Stamp Duty Gap Year - one year in - who is winning?
On 8 July 2020 in his Plan for Jobs speech Chancellor Rishi Sunak announced a Stamp Duty Cut designed to bolster housing transaction levels and underpin house prices:
The Stamp Duty Holiday turned into a Stamp Duty Gap Year after it was extended and we now have data relating to the gap year and the gap year is a story of winners and losers, but which are you?
In this article, we look at the latest provisional data on house prices and housing transactions to see if the Stamp Duty Holiday achieved what it set out to do. Drilling down to the local authority level for house prices.
What did house prices do in their gap year?
Across the UK house prices have grown significantly since the start of the Stamp Duty Holiday, reaching a record high in June 2021 of £265,668 an increase of £31,000 or +13.2% since the start of the Stamp Duty Holiday. This has been welcome good news in challenging times for those selling homes, but not so welcome news for those buying. The stamp duty holiday has been an expensive holiday.
The Stamp Duty Saving on the averagely priced home was just £3,283 before 1 July falling to £2,500 from the 1 July 2021. If you completed on the 30 June 2021, the stamp duty holiday rather than saving you £3,283 left you out of pocket by £27,682 and from 1 July 2021 that figure rises to £28,465 when you take into account that average house prices have increased by £31,000 since the Stamp Duty Holiday was announced.
The biggest house price winners and losers
We have crunched the house price data across each of the 375 areas reported by the Land Registry to show you who is hot and who is not when it comes to house prices
The biggest winners in percentage terms
The biggest winner in percentage terms was Richmondshire, which is located in the northern area of the Yorkshire Dales including Swaledale and Arkengarthdale, Wensleydale and Coverdale. During the stamp duty holiday, house prices in Richmondshire increased on average by 29.4% (or £62,632). In second place up 24.7% were the Derbyshire Dales with Blaenau Gwent in third with average house prices up 24.1%. The complete top 20 can be seen in the chart below.
The biggest winners in monetary terms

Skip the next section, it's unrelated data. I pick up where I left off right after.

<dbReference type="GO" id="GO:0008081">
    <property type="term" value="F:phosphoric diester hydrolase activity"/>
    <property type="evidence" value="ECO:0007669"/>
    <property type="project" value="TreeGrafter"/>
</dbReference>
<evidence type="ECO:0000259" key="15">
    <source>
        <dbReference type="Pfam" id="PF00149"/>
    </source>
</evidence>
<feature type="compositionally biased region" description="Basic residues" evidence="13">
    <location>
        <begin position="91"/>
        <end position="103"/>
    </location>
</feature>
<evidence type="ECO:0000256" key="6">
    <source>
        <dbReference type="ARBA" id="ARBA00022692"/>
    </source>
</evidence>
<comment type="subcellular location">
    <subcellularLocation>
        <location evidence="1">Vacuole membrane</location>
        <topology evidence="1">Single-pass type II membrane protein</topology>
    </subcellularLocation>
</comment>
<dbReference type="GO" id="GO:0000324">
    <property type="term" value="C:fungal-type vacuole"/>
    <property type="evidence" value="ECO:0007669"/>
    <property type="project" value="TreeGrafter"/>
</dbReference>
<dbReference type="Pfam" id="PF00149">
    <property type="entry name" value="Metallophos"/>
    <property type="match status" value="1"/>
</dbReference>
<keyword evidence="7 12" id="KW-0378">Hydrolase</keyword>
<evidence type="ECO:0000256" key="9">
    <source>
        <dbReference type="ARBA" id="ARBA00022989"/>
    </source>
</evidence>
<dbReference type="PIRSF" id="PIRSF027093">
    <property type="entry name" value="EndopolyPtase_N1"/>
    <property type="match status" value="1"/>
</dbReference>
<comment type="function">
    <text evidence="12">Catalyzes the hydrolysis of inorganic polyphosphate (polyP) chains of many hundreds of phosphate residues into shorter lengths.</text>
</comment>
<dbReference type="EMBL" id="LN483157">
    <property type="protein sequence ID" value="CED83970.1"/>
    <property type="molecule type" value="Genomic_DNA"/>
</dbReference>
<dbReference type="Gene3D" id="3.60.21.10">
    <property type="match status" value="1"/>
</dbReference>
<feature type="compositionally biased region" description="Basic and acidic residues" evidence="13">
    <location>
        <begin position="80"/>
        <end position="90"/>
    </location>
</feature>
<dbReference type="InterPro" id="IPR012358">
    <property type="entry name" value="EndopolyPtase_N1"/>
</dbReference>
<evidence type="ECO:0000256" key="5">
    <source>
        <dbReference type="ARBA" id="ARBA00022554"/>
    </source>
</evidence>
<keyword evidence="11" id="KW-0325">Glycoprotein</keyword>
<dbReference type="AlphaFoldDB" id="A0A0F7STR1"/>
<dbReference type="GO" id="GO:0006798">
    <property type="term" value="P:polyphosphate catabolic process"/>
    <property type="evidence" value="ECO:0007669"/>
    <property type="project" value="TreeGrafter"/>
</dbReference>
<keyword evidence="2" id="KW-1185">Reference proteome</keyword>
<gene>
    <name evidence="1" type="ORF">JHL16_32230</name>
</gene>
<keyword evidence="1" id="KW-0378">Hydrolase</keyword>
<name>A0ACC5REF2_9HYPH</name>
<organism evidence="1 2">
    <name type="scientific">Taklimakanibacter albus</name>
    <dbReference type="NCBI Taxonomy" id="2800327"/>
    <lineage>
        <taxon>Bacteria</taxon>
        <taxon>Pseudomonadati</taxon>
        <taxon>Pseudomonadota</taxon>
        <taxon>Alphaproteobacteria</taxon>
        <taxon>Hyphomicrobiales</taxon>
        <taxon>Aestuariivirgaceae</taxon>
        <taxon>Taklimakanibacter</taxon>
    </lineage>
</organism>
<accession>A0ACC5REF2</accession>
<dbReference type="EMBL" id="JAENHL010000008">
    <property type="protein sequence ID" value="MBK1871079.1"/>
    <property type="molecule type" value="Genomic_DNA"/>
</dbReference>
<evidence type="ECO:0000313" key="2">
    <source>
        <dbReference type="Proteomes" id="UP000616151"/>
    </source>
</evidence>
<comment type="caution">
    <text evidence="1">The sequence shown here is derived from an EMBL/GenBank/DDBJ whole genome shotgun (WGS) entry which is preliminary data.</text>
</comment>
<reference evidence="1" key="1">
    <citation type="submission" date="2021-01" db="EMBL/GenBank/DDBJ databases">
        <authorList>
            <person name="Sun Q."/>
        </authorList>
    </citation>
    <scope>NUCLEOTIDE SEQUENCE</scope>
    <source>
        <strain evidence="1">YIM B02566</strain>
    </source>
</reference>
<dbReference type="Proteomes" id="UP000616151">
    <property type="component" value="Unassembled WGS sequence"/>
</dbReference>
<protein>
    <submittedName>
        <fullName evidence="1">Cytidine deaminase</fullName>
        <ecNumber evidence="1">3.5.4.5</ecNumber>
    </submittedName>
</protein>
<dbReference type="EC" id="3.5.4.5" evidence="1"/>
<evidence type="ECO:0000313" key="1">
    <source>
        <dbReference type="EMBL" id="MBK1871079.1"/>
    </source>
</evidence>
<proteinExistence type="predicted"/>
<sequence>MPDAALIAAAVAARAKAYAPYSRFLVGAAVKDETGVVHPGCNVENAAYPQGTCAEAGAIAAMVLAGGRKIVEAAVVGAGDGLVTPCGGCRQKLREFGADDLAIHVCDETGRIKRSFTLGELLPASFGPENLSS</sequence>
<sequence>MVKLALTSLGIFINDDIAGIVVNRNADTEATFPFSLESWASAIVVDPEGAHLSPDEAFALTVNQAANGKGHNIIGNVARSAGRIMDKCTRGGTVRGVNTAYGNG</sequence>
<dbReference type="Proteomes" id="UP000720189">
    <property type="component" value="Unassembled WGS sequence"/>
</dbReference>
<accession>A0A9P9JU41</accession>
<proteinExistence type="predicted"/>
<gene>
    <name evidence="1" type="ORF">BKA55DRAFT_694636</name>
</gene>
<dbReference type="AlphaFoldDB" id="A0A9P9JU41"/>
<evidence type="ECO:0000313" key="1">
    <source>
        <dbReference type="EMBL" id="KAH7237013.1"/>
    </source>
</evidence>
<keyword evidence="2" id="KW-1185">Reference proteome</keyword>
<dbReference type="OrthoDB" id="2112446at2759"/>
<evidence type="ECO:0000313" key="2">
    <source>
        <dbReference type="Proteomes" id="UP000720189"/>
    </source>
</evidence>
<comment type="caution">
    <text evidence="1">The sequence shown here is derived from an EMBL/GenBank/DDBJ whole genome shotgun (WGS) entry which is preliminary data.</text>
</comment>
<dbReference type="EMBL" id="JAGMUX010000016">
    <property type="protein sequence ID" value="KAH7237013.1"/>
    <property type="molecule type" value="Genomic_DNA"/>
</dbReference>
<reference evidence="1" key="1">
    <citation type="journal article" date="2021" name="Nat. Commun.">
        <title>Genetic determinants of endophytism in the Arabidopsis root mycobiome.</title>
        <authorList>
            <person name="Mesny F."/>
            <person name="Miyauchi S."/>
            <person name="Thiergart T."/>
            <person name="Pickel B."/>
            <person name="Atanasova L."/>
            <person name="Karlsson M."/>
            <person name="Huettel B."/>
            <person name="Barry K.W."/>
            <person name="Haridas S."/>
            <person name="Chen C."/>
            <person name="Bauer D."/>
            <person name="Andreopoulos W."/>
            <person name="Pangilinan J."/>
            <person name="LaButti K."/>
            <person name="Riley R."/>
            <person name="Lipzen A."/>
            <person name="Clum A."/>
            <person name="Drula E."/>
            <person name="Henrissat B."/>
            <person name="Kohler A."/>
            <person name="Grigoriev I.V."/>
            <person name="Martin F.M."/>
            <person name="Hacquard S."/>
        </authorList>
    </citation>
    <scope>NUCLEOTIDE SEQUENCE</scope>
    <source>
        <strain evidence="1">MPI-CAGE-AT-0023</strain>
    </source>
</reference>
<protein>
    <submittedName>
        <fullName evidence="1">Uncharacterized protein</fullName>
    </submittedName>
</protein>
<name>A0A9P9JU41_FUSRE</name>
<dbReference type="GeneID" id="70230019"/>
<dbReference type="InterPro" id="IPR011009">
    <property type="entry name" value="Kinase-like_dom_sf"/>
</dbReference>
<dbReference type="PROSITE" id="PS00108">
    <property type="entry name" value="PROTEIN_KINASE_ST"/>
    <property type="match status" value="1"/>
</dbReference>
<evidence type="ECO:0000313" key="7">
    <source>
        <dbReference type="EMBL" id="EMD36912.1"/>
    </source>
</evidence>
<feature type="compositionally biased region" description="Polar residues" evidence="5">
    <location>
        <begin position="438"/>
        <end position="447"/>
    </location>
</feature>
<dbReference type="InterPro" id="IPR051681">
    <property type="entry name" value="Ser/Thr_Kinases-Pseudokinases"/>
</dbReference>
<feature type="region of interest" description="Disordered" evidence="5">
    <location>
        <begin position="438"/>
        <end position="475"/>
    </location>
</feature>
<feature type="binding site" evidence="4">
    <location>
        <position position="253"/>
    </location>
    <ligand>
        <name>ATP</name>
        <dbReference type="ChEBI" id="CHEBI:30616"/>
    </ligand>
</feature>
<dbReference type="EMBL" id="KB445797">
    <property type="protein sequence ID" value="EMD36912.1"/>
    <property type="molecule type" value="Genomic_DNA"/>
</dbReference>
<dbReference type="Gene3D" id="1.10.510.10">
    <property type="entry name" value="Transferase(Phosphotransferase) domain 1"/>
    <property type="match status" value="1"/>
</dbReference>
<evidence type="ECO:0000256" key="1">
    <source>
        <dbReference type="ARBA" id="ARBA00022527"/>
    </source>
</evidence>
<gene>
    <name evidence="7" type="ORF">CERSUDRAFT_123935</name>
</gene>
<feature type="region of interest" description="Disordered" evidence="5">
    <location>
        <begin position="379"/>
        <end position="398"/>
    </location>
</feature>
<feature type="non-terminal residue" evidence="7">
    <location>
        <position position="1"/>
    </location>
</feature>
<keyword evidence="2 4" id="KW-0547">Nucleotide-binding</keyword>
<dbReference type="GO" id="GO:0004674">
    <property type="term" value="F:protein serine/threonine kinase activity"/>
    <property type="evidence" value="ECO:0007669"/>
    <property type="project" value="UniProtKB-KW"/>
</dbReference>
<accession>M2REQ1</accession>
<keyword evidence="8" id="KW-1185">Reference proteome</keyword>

Whilst percentages are great, money buys houses, so which areas went up the most in monetary value terms. We show the top 20 areas in the chart below. In our view what is most interesting is that it is not that areas with the highest house prices which dominate the top 20. Only four London boroughs make the cut, Harrow, Bromley, Wandsworth and Enfield. House prices have increased the most in the Cotswolds (up £86,000 on average) and leafy, rural and coastal areas leave little room for urban hotspots. Perhaps this is indicative of the pandemic penchant for working from home or the race for space as we were all locked in our homes.
The jury seems to be out on the longevity of wfh, but we believe that most workers have a preference for a bit of both rather than either-or, and a hybrid 2-3 days at home or in the office seems to be the consensus
The biggest losers in relative terms
Whilst London was largely absent from the winners tables, it has taken control of the relative losers table. The five biggest losers can all be found in London and the three most expensive boroughs in London comfortable fill the top three places. The top five are joined by a further six London boroughs, although those six (Richmond on Thames, Newham, Inner London, Merton, Islington and Haringey) did see house prices rise..., just not by very much.
The biggest losers in absolute terms
London once again finds itself at the bottom of the class, once again taking the bottom five places. Average house prices in the City of London have fallen by more than £100,000 and the high house price boroughs of the City of Westminster and Kensington & Chelsea join the City on the losers podium.
The Stamp Duty Holiday had two jobs to do: underpin house prices and kick start housing transactions. It certainly underpinned house prices, in fact, it raised them to record levels, but did these house price rises come at the expense of housing transactions?
In a word.. no. As we show in the chart below, housing transactions in June 2021 were double their levels of a year earlier and 74% higher than in May 2021.
The spike in March 2021 is a vivid reminder of what happens at the end of a stamp duty holiday. Thousands rush to complete before the deadline. So big was the rush in March that the UK Government extended the full Stamp Duty Holiday out to 30 June 2021 to allow those caught in chains to complete and offered a smaller holiday (the Stamp Duty threshold was reduced from £500,000 to £250,000) out until 30 September 2021 when the SDLT threshold will return to its pre-pandemic level of £125,000. The June spike was therefore expected and we are likely to see a third and final spike in September.
We show in the chart below a longer-term view of housing transactions and highlight (not that highlighting is really required) the previous changes to stamp duty rates and stamp duty holidays.